Juror 4: A man who lived in New York City for 15 years. He is originally from California. He is married with three children and a wife who is a teacher. He has served on a jury before – both on a grand jury and a jury in a criminal trial. 

The juror said he gets his news from "a smattering" of sources and does not use social media. 

Juror 5: A young woman who is a New York native. 

She gets most of her news from Google and Tiktok. 

Juror 6: A young woman who lives in Manhattan and likes to dance. 

Juror 7: A man who is married with two children. 

He gets most of his news from The New York Times, The Wall Street Journal, the New York Post and The Washington Post. The man has said he is aware there are other lawsuits but said, "I’m not sure that I know anyone’s character." 

Juror 8: No information has been released about this juror. 

Juror 9: A woman who lives in Manhattan. She is not married and has no children. 

She has never served on a jury before and does not watch the news. However, she said she does have email subscriptions to CNN and The New York Times. She follows social media accounts and listens to podcasts. She also enjoys watching reality TV.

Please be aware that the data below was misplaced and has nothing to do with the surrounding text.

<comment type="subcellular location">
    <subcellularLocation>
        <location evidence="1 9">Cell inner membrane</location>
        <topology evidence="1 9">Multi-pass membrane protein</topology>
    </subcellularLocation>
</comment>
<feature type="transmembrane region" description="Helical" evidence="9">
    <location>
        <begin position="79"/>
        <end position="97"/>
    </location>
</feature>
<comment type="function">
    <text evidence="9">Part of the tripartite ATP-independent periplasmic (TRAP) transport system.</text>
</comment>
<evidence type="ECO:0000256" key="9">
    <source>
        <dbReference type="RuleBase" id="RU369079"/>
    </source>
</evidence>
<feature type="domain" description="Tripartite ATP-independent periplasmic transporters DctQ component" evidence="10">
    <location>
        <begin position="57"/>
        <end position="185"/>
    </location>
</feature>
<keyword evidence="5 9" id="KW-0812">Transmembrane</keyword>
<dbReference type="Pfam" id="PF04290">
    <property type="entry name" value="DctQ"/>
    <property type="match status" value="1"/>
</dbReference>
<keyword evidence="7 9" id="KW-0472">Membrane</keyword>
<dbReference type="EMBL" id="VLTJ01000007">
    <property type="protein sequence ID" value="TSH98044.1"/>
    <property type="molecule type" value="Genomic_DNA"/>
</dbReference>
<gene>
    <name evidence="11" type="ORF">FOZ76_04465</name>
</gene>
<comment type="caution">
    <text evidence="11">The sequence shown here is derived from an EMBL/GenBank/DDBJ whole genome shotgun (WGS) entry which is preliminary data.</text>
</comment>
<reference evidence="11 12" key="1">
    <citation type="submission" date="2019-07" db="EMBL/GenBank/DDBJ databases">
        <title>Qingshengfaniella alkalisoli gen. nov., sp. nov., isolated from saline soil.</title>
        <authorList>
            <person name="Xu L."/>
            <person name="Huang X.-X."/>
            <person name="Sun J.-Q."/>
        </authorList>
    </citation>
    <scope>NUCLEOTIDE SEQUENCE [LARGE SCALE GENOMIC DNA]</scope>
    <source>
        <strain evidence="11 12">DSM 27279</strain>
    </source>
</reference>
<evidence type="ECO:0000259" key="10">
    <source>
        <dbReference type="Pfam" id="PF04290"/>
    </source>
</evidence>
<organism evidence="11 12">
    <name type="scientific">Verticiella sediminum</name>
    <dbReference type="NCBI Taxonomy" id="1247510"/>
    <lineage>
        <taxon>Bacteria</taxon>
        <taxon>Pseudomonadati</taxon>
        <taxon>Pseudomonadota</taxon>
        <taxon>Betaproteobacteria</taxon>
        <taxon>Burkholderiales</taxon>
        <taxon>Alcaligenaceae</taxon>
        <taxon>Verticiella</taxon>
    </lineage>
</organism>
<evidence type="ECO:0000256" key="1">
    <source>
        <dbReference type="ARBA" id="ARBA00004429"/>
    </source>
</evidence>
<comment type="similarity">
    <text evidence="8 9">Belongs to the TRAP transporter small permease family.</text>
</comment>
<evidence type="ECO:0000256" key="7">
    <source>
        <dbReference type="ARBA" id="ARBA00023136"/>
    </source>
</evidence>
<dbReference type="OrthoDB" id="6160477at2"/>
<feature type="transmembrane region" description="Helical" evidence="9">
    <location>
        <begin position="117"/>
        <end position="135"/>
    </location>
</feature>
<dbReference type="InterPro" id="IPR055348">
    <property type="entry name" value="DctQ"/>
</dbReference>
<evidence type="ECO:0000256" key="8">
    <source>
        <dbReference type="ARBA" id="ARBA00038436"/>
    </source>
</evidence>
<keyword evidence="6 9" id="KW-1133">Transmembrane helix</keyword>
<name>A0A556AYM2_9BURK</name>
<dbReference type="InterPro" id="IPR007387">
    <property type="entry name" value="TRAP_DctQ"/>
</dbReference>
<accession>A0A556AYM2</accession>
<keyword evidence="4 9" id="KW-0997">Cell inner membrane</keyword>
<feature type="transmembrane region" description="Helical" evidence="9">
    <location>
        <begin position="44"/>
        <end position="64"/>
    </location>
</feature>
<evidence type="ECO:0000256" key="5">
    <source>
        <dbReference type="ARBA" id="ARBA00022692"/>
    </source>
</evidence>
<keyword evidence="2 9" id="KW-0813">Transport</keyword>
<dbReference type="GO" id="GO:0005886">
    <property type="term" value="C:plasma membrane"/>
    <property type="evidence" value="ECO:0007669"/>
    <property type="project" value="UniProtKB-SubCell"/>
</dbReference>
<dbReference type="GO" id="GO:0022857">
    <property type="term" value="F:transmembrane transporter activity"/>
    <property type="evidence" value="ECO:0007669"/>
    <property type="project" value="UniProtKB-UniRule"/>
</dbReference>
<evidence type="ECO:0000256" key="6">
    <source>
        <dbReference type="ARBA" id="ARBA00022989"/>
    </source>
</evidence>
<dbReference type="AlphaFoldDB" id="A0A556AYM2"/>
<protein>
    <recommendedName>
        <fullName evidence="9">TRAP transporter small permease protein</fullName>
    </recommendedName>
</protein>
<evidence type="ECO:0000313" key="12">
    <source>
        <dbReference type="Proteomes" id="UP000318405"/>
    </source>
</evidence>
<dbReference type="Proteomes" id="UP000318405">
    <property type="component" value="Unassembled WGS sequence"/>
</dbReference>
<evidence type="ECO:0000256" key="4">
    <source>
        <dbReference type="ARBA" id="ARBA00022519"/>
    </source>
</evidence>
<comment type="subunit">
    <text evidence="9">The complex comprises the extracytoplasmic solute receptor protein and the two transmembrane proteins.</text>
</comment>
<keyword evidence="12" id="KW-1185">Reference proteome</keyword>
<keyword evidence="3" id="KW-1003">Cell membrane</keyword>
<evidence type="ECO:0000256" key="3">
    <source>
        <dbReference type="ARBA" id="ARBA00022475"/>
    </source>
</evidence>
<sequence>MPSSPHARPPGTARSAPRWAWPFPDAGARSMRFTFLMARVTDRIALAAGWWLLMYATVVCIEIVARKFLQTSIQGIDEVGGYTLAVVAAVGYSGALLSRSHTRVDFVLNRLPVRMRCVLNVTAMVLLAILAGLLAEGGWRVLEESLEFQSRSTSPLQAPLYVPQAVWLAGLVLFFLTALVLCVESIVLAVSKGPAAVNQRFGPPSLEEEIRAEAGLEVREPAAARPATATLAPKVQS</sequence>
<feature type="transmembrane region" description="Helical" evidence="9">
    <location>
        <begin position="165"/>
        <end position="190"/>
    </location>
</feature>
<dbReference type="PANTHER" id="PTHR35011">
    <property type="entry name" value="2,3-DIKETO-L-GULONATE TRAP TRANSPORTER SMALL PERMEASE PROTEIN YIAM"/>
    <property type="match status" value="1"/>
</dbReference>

Juror 10: A man who lives in Manhattan. He is not married and has no children. He does have a roommate who works in accounting. He rarely follows the news but he does listen to podcasts on behavioral psychology. 

Juror 11: No information has been released about this juror. 

Juror 12: No information has been released about this juror. 

How long will the trial last? 

The trial is expected to last anywhere from six to eight weeks. Trump is expected to attend court each day.

How can I watch the Trump trial?

The trial is not being televised. Instead, news reporters and producers will have the ability to sit inside the courtroom and deliver information to the public.

How many court cases is Trump involved in?

As of this report, Trump is currently involved in four criminal cases, which includes the hush money case. 

A second case out of Fulton County, Georgia, has charged Trump, as well as 18 others, with participating in a scheme to illegally attempt to overturn the former president’s loss to President Joe Biden in the 2020 presidential election. 

Trump is also involved in a third criminal case in Washington, D.C., which charged him with allegedly conspiring to overturn the results of the 2020 presidential election in the run-up to the Jan. 6, 2021, riot at the U.S. Capitol. 

And his fourth case involves classified documents that Trump illegally retained at his Mar-a-Lago estate after he left the White House. 

RELATED: A guide to Trump’s court cases

The Associated Press, FOX News, FOX 5 NY and Catherine Stoddard contributed to this report.